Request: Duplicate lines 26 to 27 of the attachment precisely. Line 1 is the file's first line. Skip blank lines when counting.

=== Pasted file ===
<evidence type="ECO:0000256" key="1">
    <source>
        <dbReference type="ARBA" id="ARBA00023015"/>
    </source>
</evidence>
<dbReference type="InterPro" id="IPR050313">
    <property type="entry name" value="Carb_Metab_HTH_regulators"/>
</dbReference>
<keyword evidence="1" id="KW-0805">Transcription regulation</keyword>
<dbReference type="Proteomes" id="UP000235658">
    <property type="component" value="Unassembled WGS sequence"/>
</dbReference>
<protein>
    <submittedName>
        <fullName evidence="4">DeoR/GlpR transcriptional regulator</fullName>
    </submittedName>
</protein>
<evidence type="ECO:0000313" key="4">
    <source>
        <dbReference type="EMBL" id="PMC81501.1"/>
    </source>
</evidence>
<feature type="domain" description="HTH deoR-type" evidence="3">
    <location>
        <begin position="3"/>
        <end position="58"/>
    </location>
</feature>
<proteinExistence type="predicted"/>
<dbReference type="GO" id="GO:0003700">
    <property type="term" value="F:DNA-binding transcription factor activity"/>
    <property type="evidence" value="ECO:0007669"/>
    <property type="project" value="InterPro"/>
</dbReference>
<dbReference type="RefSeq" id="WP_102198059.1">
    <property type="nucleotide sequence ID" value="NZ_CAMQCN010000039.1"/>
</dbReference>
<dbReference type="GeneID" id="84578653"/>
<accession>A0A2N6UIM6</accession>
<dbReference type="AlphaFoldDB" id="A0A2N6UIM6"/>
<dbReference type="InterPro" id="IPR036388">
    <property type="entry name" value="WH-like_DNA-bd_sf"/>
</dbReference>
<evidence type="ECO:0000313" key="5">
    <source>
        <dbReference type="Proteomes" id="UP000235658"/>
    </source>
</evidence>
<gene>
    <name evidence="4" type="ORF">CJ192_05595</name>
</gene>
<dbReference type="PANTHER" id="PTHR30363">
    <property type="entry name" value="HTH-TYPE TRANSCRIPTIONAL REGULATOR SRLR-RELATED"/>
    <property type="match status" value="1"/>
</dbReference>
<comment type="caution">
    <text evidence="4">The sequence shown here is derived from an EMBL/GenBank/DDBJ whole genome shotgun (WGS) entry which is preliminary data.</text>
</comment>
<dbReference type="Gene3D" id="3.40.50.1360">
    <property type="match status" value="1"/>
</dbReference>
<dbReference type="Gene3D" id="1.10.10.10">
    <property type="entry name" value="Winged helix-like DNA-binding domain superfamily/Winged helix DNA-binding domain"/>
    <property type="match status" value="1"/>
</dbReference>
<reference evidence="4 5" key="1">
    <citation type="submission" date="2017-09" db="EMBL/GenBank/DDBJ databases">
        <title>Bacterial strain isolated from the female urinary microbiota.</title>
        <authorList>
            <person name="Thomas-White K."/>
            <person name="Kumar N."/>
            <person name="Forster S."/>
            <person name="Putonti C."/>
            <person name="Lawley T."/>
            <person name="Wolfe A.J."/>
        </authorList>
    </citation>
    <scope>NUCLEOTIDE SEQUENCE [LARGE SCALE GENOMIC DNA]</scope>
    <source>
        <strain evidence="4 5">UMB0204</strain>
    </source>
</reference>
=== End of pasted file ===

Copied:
        <end position="58"/>
    </location>